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A Doppler weather radar operates at a frequency of 3.40 GHz. The wave from this radar system reflects from an approaching weather system moving with a speed of 39.0 m/s. What is the difference in frequency between the outgoing and returning waves? Ans: 884 Hz

How do I compute this? I did

$$f = f_s (1 \pm u/c)$$

$$f = 3.4\times 10^9 (1 + \frac{39}{3 \times 10^8}) = 442 Hz$$

I suppose thats the incoming frequency? How do I know the outgoing frequency difference? Looks like its just times 2? Why?

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1 Answer 1

up vote 1 down vote accepted

The 'double doppler shift' is a subtle point but fairly obvious when you look at it clearly. The above equation describes the observed doppler shift by some other body moving relative to you. So you have only calculated the shift as 'seen' by the cloud.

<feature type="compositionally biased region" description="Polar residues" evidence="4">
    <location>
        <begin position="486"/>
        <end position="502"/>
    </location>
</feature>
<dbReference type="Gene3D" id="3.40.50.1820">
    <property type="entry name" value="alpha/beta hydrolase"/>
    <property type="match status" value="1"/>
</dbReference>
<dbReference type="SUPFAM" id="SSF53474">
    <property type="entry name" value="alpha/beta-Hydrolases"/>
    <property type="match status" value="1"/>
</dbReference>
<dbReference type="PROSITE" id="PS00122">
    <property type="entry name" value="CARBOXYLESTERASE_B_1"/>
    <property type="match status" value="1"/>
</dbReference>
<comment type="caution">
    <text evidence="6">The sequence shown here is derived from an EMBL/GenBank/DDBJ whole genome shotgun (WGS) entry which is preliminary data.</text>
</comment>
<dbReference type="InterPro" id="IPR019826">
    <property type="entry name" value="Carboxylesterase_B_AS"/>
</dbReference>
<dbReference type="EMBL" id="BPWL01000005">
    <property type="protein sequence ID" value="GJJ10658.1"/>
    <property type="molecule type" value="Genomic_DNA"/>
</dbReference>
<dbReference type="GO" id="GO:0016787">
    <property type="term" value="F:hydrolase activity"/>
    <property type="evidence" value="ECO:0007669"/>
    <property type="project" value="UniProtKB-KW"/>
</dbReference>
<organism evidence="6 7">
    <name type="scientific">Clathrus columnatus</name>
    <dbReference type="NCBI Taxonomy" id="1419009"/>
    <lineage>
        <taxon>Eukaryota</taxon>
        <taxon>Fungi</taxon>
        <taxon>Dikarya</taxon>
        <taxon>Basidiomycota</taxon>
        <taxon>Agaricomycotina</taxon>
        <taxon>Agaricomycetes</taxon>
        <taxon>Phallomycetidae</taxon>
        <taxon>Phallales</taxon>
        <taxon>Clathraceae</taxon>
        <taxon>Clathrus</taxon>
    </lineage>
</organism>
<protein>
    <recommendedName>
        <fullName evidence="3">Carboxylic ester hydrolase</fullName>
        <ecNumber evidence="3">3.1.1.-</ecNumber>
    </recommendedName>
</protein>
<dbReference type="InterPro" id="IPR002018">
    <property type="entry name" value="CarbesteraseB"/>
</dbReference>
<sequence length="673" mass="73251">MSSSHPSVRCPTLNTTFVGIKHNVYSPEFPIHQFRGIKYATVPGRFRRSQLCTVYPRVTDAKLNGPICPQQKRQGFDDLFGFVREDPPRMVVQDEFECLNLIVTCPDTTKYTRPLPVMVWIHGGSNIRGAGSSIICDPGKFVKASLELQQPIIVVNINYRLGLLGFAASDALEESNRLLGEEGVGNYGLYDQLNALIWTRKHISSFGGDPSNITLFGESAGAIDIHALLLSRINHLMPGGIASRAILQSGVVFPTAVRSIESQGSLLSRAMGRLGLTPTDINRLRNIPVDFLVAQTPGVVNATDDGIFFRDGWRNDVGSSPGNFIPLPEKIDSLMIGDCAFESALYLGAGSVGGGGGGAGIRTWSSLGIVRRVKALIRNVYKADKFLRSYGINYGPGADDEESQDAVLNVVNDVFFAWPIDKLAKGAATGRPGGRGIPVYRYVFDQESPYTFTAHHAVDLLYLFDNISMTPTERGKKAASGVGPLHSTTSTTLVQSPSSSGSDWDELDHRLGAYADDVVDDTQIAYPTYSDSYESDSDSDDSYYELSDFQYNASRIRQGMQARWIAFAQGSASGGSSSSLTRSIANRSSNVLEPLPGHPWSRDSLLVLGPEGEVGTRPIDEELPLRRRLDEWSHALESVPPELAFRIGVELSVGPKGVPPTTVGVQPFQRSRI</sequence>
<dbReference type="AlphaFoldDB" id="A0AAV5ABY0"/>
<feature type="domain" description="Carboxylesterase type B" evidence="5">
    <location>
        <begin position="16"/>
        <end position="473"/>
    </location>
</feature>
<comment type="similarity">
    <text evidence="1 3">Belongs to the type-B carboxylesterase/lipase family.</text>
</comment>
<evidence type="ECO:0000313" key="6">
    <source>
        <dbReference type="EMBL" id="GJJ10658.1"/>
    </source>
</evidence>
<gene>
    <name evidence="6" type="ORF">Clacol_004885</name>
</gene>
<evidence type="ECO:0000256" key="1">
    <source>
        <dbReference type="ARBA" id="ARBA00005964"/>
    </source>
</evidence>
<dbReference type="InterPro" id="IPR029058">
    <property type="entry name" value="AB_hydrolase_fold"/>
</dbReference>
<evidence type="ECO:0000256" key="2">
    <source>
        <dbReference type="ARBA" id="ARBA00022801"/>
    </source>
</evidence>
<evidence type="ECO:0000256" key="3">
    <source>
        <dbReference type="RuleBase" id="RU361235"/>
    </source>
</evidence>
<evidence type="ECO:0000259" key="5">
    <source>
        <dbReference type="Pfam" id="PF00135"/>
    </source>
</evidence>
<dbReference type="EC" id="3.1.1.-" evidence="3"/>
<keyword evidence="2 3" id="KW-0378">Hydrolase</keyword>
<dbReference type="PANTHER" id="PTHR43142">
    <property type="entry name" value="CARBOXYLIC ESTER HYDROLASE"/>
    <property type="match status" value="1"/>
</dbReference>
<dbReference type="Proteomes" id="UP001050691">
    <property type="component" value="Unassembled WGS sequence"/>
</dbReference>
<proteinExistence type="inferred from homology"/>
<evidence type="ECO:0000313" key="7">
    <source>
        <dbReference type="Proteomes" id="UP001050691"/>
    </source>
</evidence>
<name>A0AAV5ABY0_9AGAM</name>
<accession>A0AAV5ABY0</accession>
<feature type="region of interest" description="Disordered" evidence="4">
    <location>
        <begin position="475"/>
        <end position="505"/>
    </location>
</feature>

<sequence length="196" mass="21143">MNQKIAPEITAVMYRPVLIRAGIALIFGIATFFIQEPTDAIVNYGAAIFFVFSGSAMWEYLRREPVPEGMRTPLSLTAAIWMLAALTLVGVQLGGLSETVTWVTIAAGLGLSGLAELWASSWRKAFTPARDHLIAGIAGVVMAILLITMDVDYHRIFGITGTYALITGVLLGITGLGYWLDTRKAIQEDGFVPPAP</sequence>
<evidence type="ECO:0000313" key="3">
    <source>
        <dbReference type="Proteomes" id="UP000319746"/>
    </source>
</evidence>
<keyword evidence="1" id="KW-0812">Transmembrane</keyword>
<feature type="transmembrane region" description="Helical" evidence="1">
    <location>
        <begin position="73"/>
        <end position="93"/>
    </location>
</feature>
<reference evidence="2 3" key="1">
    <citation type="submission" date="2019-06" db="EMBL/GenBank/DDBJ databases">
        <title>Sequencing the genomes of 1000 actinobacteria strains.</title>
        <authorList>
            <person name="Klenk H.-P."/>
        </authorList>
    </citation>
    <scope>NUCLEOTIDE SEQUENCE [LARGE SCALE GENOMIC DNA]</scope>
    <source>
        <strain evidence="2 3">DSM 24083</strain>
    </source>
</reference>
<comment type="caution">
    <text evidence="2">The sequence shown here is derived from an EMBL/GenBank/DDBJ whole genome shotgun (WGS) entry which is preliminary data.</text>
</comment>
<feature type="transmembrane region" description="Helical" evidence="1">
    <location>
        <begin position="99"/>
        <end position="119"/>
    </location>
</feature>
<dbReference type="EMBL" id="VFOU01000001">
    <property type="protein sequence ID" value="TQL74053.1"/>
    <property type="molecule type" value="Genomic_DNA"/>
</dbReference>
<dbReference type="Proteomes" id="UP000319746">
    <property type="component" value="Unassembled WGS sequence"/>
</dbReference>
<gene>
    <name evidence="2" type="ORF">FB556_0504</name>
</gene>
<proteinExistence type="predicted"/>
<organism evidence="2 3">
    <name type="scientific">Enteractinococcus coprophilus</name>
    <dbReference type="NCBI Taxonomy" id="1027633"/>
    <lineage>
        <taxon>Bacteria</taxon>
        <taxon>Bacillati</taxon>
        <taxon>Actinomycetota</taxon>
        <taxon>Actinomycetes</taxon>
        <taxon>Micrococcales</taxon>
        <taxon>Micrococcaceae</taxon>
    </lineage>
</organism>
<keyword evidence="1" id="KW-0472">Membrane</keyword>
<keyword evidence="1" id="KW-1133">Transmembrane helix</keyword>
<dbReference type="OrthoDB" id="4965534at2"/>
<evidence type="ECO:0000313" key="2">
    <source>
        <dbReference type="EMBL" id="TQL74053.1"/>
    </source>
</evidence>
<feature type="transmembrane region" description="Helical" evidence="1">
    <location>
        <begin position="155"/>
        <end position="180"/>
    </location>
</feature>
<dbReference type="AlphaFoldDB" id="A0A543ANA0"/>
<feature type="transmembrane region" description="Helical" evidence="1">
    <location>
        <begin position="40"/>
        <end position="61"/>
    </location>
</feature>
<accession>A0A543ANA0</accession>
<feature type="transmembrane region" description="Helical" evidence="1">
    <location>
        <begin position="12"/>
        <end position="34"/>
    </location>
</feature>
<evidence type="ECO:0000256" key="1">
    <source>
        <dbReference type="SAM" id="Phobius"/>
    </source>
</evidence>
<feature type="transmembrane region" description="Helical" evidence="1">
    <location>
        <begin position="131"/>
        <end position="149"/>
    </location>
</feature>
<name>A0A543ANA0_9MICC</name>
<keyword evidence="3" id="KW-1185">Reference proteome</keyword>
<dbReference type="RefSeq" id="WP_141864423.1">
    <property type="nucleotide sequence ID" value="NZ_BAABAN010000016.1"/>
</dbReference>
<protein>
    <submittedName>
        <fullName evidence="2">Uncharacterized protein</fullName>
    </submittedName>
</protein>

The cloud will then return the waves to wards you at an identical relative velocity so that you see another doppler shift. Relative to the cloud it is stationary and you are moving towards it.

So you need to do it twice and be careful with signs...

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Hmm, at first I was wondering if its possible for the cloud originally moving toward to pass and move away making the shifts 0? Then I suppose that doesn't happen if I assume this is all happening very fast and if at the instant where the wave hit the cloud, its moving towards then as it bounces (same instance) its still moving towards? –  Jiew Meng Mar 9 '13 at 1:46
    
consider the speed of the em wave vs the speed of the cloud... You essentially have it correct. –  Nic Mar 11 '13 at 10:41

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